The proliferation of PHH cultured as Hepoid can be obtained in the absence of FBS and growth factors (EGF, HGF, ITS) as the removal of these factors only partially decreases the rate of proliferation, up to 41% for FBS. The proliferation of primary mouse hepatocytes is also known to occur in vitro in the absence of growth factors and FBS52 while HGF, EGF and TGFα have been shown to be the major mitogens necessary for late G1 progression and G1/S phase transition in rat hepatocytes3,53,54,55. It has been recently shown that when cultured in 3D Matrigel, primary mouse hepatocytes form few colonies and decline rapidly when cultured in the presence of EGF and HGF56. Besides, Hu et al. obtained using an optimized complex medium, small organoids from murine and human fetal hepatocytes that expand to a diameter of 400 microns in 15–20 days and could be passaged by mechanical disruption21. Organoids from pediatric and adult primary human hepatocytes appeared to have more limited expansion times than those from fetal hepatocytes. In our work, we clearly demonstrate that the proliferation of Hepoid from adult hepatocytes depends on both cell–cell interactions and the 3D microenvironment provided by the matrix. A precise window of collagen concentration, 0.75–3 mg/ml, was determined for an optimal proliferation. At the concentration of 4 mg/ml, proliferation was reduced by 82%, indicating that higher matrix rigidity is responsible for blocking adult human hepatocyte proliferation. At lower stiffness (less than 3 mg/ml), embedment in the 3D matrix forces the proliferating cells to adopt a spheroid structure. Over the time of culture, the collagen fibers concentrate in the microenvironment close to the cells, thus progressively increasing the local rigidity, which could be responsible for the inhibition of cell proliferation. In our model, the enhancement of cell–cell interactions, through transient culture in LAP, is also fundamental for untransformed adult human hepatocytes that are poorly motile cells that therefore cannot easily establish cell–cell communications, essential for the development and growth of spheroids. Without improved cellular interactions, the proliferation decreased by 83%. Besides, in both 3D-LAP and 2D cultures, PHH failed to proliferate, highlighting that cell–cell interactions and the 3D microenvironment in the collagen matrix are key factors in the initiation of the human hepatocyte cell cycle.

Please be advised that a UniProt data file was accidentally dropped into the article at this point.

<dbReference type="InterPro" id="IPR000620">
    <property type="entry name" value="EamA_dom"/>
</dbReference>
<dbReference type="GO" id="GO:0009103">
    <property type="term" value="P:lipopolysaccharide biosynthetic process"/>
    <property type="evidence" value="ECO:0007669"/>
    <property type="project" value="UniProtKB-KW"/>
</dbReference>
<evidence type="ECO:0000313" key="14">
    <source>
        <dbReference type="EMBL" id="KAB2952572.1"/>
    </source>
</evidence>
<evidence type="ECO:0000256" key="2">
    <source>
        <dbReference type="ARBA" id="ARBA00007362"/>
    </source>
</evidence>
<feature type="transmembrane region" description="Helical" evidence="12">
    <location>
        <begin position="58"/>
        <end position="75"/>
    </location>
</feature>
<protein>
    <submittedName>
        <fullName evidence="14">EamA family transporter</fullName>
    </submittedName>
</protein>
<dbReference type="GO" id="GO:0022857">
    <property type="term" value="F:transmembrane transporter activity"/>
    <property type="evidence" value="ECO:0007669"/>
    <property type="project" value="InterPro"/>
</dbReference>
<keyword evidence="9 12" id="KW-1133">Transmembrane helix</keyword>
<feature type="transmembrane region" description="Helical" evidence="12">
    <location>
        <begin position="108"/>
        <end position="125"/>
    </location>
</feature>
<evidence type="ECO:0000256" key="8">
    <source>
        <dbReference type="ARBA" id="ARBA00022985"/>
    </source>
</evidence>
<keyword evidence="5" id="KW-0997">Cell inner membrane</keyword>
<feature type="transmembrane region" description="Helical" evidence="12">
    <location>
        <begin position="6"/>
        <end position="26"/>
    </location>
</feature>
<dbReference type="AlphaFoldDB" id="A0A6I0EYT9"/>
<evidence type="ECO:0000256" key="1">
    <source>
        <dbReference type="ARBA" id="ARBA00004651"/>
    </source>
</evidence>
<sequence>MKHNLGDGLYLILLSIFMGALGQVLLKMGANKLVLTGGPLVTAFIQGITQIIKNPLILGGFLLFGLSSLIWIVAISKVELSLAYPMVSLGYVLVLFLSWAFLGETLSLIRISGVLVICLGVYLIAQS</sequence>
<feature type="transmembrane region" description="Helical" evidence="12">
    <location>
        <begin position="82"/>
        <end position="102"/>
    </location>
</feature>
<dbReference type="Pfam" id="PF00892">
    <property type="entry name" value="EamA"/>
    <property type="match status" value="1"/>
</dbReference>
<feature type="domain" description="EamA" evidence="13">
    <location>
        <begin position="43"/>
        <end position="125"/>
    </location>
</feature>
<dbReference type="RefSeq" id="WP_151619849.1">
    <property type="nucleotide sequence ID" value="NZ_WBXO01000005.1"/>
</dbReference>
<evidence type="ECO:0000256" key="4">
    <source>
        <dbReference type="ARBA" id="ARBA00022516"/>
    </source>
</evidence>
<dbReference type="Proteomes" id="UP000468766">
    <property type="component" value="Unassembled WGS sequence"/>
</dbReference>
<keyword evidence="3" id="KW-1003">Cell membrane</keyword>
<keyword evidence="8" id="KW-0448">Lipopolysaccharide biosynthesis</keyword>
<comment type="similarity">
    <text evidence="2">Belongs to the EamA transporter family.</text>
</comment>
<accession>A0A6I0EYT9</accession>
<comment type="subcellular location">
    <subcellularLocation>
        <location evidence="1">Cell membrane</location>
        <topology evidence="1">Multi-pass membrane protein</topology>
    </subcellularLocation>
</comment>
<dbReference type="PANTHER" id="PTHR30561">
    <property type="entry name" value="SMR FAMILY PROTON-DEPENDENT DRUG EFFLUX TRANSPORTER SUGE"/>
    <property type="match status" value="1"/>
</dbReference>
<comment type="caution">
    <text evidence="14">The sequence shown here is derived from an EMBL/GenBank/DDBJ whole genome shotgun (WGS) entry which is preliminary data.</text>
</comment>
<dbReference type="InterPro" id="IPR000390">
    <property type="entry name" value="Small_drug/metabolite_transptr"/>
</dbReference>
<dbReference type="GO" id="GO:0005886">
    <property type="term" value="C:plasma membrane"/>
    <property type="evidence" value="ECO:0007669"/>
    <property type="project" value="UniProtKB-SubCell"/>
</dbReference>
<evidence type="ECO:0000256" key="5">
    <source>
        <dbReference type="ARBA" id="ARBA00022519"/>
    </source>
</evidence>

Furthermore, hepatocytes embedded into the collagen matrix according to our method can reinitiate a new cycle after transient inhibition of the MEK1/2-ERK1/2 signaling pathway. The MAPK MER1/2-ERK1/2 pathway has been demonstrated as a major player of normal hepatocytes proliferation in rodents and transformed human hepatic cells. On the contrary, sustained activation of this pathway induces growth arrest in different tumor cellular models including human hepatocarcinoma cells and rat hepatocytes in primary culture2,57. Over-expression of an active form of MEK1/2 is sufficient to block hepatoma cells proliferation44. In this context, we demonstrated that the blocking of PHH proliferation capabilities in vitro after the first two waves could be supported by the sustained activity of MAPK. Herein, transient inhibition of the MEK cascade can re-potentiate the PHH to perform a new wave of replication allowing the study of the major regulators or disruptors that may be involved in the regulation or the disturbance of the human hepatocyte cell cycle. The present study is a first step towards achieving a higher rate of human hepatocyte proliferation. Further stimulations of the cell cycle by cytokines or growth factors as well as possible passages of Hepoid without loss of differentiated functions are ongoing for obtaining additional waves of proliferation. During the review process of the manuscript, it was reported that activation of the Wnt signaling is sufficient to drive the proliferation of at least 50% of the PHH cultured in LAP58.